Scottish Timber Trade Association (STTA) members recently met in Stirling for a presentation on the EU Timber Regulation by Enforcement Officers from the National Measurement & Regulation Office, the Government agency responsible for enforcement of the Regulation.
The EUTR, which aims to ensure illegally harvested timber is not traded in the EU, was introduced in March 2013, but as trade experience increases, there are questions about the practicalities of demonstrating compliance.
EUTR introduced the practice of environmental due diligence and risk assessment of sources of supply. STTA Members had previously raised questions about the extent of the burden imposed on the industry by the Regulation, the status of certified products in the eyes of EUTR, the implementation of EUTR across the EU and the apparent lack of a level playing field, FLEGT/VPA arrangements, species identification technology and environmental due diligence systems.
Nicolas Pillet and Neil Davis from the NMRO provided a useful insight into the EUTR, including the recent Chinese plywood enforcement project. Nicolas emphasised the importance of robust evidence gathering and demonstrating how the outcome of risk assessments are arrived at, risk mitigation and the use of Article 6 of the Regulation as a checklist.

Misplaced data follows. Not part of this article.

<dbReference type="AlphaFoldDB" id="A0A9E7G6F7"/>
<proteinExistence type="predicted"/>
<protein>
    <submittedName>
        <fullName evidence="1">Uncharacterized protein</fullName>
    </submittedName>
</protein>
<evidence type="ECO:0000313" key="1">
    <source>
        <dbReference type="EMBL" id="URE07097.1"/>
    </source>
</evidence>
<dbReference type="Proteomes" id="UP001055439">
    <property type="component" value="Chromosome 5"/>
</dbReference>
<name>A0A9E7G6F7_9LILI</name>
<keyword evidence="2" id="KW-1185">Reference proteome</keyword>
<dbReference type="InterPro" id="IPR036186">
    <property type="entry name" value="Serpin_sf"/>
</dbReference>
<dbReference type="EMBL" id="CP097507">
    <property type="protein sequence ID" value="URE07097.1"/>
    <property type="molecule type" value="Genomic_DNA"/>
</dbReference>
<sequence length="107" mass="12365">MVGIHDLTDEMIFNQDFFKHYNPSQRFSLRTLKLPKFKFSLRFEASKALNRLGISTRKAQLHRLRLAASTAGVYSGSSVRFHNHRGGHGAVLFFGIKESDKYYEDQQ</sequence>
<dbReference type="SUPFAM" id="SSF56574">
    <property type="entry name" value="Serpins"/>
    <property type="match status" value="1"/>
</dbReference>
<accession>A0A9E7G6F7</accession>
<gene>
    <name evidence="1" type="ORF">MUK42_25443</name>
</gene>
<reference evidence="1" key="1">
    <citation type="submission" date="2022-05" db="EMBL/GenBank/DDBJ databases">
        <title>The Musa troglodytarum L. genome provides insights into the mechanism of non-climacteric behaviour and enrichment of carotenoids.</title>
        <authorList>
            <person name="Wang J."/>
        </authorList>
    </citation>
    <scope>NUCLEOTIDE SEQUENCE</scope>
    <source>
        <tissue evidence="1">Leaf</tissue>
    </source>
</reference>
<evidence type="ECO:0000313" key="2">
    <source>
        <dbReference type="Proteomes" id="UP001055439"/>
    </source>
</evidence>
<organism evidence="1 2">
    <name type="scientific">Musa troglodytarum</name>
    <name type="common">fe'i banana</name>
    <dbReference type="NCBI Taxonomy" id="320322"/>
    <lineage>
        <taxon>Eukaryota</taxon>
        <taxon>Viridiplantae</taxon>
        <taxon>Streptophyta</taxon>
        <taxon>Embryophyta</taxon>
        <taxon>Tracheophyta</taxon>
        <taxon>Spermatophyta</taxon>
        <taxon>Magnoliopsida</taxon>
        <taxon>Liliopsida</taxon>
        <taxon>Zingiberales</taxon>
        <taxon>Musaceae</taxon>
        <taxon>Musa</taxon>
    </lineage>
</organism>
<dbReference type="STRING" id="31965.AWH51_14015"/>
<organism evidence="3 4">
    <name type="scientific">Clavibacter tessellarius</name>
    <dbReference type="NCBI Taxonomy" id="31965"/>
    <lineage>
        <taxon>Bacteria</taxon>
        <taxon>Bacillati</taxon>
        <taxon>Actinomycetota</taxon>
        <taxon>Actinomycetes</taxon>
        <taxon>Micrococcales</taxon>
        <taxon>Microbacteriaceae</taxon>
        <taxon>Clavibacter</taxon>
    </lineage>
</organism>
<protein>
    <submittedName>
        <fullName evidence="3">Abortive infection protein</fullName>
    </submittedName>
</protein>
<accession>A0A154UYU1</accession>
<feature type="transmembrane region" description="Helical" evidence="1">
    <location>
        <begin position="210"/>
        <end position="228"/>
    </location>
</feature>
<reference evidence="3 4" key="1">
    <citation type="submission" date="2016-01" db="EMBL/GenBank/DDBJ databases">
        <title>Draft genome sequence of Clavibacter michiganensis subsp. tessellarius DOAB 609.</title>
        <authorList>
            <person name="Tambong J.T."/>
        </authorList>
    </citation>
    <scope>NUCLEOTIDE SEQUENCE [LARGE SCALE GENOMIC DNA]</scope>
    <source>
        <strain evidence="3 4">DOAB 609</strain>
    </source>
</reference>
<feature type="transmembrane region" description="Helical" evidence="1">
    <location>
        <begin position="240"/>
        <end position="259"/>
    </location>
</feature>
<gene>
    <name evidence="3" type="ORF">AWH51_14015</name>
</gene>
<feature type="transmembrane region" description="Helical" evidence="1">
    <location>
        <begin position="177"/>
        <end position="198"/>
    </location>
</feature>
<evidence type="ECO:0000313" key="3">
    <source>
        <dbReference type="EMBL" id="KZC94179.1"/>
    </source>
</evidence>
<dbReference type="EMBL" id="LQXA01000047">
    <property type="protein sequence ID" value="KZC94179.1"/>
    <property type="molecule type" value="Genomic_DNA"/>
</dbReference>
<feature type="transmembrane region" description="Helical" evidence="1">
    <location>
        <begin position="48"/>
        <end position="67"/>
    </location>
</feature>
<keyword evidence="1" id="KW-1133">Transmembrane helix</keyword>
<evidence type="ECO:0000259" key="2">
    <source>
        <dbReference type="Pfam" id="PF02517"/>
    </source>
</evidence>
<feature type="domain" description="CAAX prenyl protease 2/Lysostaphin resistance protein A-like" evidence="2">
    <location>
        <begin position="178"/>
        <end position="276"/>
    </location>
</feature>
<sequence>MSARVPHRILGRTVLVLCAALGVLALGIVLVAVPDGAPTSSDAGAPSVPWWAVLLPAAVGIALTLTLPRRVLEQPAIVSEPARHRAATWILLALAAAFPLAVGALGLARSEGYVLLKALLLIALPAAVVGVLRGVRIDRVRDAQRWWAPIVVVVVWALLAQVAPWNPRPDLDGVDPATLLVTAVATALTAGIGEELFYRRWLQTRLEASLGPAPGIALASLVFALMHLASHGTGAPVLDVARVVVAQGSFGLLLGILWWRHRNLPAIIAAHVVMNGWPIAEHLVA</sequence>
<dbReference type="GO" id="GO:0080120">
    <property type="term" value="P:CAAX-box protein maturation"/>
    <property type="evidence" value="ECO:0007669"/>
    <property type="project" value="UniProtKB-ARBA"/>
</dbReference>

David Sulman, Secretary of STTA said, “This well attended meeting was interesting and informative and whilst the NMRO may not have all of the answers to the trade’s questions on EUTR, some useful pointers were given. Whilst there are uncertainties apparent, some of them may only be resolved by the light of experience. It is essential that the regulators take a reasonable and practical approach to enforcement, especially in view of the complexities of some of the supply chains in our sector.
“We welcome the NMRO’s desire to work in collaboration with the trade and look forward to maintaining contact with them. The question of implementation of EUTR by other EU Member States is an important one and it is not acceptable for UK businesses to be placed at a commercial disadvantage because of the absence of a level playing field in Europe.”